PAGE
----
Jane Fonda and Ted Turner were refused service in a restaurant run by a Vietnam War veteran.
In March 2003 an updating of the venerable Do You Know Who I Am? legend began appearing in inboxes everywhere:
Star 100.7 was doing one of their “is anyone listening who” bits this morning. The first one was, ever have a celebrity pull the “Do you know who I am” routine.A lady called in and said that when she was visiting her cattle rancher Uncle in Billings, MT a few years ago, they went to dinner at a restaurant that does not take reservations. The wait was about 45 minutes. Lots of other rancher types and spouses already waiting. In comes Ted Turner and Jane Fonda. They want a table. The hostess says they’ll have to wait about 45 minutes.
Jane asks if she knows who she is. “Yes, but you’ll still have to wait 45 minutes.”
“Is the manager in?” she says.
The manager comes out, “May I help you?”
“Do you know who I am?”, ask both Jane and Ted.
“Yes, but these folks have all been waiting already and I can’t put you in ahead of them.”
Then Ted asks to speak to the owner. The owner comes out. Jane again asks “Do you know who I am?”
The owner says “Yes, I do. Do you know who I am? I am the owner of this restaurant — and a Vietnam veteran. Not only will you not get a table ahead of all my friends and neighbors here, you also will not be eating in my restaurant tonight or any other night. Good bye.”
Would Jane Fonda attempt to play the “Do you know who I am?” card if she weren’t being seated quickly enough to suit her tastes? Though it’s tempting for many people to believe anything of the woman dubbed “Hanoi Jane,” there’s not much to support the story other than the tellers’ desire to believe it of her. (Ted Turner, from whom Fonda was divorced in 2001 after ten years of marriage, does own a number of ranches, including one in Montana.)
Arguing against the story’s premise is what Fonda herself said in 1994:
“If you’re ever in a situation where you’re not getting served or you can’t get what you need, just cry,” she recommends. Fonda, who attended the Goodwill Games in Russia with her husband, Ted Turner, said she tried the crying game when an elevator operator in Moscow was too busy reading a letter to take her upstairs, and once again when she couldn’t get served in a restaurant. Worked every time.
Specifically, the folks at Sir Scott’s Oasis Steakhouse in Manhattan, Montana, where most versions of this e-mail claim the incident occurred, told us that although Jane Fonda had indeed been in their restaurant, she simply said she had to leave when she was told how long the wait was — Ms. Fonda engaged in no indignant “Do you know who I am?” histrionics, nor did she summon the owner to deliver a defiant “You’re never eating in my restaurant!” put-down.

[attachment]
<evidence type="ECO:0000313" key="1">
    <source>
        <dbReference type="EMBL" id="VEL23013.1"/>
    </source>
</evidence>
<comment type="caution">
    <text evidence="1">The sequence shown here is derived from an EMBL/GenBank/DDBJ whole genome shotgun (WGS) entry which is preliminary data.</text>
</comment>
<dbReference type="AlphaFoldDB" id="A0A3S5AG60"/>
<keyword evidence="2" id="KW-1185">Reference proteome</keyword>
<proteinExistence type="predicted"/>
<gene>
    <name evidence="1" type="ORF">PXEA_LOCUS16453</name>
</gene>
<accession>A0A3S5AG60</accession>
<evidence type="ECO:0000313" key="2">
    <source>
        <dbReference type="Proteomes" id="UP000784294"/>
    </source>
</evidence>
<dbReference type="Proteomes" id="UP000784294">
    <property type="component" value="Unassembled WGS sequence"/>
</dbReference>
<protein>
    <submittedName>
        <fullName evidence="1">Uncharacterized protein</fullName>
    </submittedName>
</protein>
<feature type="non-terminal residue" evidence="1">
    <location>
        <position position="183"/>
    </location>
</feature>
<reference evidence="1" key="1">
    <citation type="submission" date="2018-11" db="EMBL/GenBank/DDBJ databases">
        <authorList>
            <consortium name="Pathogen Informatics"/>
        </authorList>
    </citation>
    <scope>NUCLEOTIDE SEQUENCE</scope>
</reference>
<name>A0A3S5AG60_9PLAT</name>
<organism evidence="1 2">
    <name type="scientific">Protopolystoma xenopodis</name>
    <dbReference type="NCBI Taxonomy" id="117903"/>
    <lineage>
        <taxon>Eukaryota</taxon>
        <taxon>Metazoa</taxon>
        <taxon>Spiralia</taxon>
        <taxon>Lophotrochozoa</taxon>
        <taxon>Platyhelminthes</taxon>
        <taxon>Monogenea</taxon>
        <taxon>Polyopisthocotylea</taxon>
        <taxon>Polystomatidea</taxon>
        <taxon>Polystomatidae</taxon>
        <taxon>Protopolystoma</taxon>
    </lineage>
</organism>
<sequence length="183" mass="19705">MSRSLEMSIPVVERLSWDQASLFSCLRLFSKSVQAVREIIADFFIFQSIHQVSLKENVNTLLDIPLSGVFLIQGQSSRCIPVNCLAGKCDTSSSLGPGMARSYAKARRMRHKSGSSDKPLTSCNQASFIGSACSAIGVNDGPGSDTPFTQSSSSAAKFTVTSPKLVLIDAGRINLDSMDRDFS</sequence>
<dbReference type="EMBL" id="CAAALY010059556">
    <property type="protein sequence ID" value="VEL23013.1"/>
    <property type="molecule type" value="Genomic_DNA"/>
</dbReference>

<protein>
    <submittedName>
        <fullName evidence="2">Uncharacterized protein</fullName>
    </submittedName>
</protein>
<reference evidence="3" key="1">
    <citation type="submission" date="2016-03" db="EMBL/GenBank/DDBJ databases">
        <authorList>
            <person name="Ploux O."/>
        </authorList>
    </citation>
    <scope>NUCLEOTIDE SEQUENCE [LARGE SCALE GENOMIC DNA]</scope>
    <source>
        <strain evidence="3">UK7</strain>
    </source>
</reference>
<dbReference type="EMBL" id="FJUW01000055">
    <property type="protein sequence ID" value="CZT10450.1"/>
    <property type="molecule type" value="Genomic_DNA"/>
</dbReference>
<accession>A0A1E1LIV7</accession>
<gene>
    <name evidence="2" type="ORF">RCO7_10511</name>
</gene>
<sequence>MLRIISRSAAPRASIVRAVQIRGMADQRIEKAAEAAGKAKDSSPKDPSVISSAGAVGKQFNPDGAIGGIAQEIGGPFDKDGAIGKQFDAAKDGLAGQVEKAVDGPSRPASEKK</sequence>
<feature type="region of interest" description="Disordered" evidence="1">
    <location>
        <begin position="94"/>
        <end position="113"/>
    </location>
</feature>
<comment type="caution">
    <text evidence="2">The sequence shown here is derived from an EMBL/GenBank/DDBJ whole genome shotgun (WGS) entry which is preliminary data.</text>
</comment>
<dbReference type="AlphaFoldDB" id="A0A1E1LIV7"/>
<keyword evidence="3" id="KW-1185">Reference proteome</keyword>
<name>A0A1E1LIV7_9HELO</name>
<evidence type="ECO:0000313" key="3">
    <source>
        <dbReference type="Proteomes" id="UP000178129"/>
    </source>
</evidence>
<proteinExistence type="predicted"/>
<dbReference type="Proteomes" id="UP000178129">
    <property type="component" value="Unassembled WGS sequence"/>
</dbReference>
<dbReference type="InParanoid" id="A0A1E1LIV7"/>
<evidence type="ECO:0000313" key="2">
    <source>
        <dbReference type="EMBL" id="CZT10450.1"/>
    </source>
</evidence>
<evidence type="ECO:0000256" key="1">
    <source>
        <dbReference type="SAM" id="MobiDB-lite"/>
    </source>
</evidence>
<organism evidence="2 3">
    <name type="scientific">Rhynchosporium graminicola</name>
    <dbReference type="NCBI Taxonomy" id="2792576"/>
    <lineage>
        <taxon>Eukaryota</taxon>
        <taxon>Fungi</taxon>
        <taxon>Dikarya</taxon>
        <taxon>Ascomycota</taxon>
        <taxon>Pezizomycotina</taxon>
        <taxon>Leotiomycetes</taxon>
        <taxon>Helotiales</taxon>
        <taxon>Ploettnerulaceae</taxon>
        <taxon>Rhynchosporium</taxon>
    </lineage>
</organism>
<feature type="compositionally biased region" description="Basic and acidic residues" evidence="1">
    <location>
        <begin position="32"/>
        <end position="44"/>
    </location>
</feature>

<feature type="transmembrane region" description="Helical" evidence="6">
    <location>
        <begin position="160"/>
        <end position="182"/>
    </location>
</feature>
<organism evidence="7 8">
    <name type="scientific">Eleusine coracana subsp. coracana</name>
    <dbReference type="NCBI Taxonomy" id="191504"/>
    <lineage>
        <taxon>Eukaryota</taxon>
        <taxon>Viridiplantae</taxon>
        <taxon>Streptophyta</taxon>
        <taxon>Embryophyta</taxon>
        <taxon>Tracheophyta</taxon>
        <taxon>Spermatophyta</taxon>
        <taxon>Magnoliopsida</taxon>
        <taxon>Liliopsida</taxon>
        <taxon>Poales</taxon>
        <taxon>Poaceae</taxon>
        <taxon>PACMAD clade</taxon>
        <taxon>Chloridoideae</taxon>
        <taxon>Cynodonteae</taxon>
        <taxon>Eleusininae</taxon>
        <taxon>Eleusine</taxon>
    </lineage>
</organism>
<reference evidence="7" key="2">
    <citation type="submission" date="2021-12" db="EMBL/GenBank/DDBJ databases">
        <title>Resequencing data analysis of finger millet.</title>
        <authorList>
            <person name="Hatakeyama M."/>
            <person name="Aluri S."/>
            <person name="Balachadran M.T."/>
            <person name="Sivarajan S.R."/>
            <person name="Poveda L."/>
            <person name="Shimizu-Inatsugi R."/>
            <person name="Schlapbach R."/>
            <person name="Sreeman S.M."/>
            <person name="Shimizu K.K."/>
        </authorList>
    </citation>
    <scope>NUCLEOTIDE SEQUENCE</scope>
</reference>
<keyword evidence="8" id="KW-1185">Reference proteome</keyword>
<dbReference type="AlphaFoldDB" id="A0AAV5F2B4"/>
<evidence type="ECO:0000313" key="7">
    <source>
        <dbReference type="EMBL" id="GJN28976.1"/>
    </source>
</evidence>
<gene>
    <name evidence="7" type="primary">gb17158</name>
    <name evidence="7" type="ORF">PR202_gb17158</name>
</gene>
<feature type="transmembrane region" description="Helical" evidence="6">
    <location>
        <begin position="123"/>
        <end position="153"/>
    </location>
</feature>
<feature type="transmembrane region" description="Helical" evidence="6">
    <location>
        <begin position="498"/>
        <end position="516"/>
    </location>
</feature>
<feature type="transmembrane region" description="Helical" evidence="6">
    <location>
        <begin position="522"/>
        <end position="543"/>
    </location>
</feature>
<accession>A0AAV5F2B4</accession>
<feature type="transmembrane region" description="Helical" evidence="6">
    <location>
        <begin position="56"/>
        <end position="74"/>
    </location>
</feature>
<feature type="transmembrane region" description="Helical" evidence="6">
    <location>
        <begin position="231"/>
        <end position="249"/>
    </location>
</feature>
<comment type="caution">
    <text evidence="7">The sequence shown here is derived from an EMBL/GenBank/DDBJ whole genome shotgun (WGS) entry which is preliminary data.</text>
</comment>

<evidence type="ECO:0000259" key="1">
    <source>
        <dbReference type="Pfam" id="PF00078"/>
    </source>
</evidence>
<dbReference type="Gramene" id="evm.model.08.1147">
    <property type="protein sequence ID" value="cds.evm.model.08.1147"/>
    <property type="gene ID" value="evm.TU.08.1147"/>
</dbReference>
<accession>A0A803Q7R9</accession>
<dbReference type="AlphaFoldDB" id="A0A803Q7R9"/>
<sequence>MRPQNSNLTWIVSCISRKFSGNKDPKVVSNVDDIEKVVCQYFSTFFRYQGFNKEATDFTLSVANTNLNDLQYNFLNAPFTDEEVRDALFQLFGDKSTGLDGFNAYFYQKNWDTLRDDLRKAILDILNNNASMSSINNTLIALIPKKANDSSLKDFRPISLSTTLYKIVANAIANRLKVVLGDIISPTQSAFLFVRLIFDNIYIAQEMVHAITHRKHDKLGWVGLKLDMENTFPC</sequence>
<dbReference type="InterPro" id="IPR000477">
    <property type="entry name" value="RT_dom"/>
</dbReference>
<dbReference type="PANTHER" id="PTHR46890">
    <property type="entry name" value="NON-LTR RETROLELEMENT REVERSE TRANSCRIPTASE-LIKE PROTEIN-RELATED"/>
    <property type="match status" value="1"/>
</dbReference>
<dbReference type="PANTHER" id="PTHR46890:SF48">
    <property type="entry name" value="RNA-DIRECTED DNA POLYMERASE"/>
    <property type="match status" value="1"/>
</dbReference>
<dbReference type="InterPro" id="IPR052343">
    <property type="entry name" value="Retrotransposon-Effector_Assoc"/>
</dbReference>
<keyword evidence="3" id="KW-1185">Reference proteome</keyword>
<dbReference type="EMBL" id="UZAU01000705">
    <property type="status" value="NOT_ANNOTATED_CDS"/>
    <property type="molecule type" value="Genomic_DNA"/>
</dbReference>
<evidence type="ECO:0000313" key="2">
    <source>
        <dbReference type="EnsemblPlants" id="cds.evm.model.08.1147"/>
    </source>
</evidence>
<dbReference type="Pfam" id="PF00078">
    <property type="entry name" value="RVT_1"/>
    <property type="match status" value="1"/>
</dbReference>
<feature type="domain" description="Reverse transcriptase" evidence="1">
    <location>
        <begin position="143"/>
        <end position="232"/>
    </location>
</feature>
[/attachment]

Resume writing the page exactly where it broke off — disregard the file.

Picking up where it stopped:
Self-important celebrity tales are nothing new; they’re a common way of capturing by way of a fable how society feels about particular media darlings who have earned condemnation by their insufferable acts. Another example of the genre is the legend which attached to cooking queen Martha Stewart, who supposedly also tried her hand at the “Do you know who I am?” game with deservedly disastrous results. But no matter how the tale is framed or whom it features, its underlying purpose is to convey by way of story-telling a society’s opinion about someone it doesn’t like.
In October 2004, as that year’s presidential race heated up, this story resurfaced as a John and Teresa Kerry anecdote:
The radio station America FM was doing one of their “Is anyone listening” bits this morning. This first one was, “Ever have a celebrity pull up and say ‘Do you know who I am?’ routine.”A woman called in and said that several months back, while visiting her cattle rancher uncle in Billings, MT., they had occasion to go to dinner at a restaurant that does not take reservations. The wait was about 45 minutes. Lots of other rancher types and their spouses were already waiting. In comes John Kerry and Teresa Heinz Kerry. They wanted a table. The hostess says they’ll have to wait about 45 minutes.
Teresa Heinz Kerry asks the hostess if she knows who she is. “Yes, but you’ll still have to wait 45 minutes.” Then Teresa says, “Is the manager in?” The manager comes out, “May I help you?” Do you know who I am?” asks Teresa.” Yes, but these folks have all been waiting already and I can’t put you in ahead of them.” Then John asks to speak to the owner.
The owner comes out. John asks, “Do you know who I am?” The owner says, “Yes, I do. Do you know who I am? I am the owner of this restaurant and a POW during the Vietnam War. Not only will you not get a table ahead of all of my friends and neighbors here, but you also will not be eating in my restaurant tonight or any other night. Good bye.” Only in America, what a great country!
To all who received this e-mail. This is a true story and the name of the steak house is:
Sir Scott’s Oasis Steakhouse
204 W Main
MANHATTAN, MT 59741
A Word to Our Loyal Readers
Support Snopes and make a difference for readers everywhere.
- David Mikkelson
- Doreen Marchionni
- David Emery
- Bond Huberman
- Jordan Liles
- Alex Kasprak
- Dan Evon
- Dan MacGuill
- Bethania Palma
- Liz Donaldson
- Vinny Green
- Ryan Miller
- Chris Reilly
- Chad Ort
- Elyssa Young
Most Snopes assignments begin when readers ask us, “Is this true?” Those tips launch our fact-checkers on sprints across a vast range of political, scientific, legal, historical, and visual information. We investigate as thoroughly and quickly as possible and relay what we learn. Then another question arrives, and the race starts again.
We do this work every day at no cost to you, but it is far from free to produce, and we cannot afford to slow down. To ensure Snopes endures — and grows to serve more readers — we need a different kind of tip: We need your financial support.
Support Snopes so we continue to pursue the facts — for you and anyone searching for answers.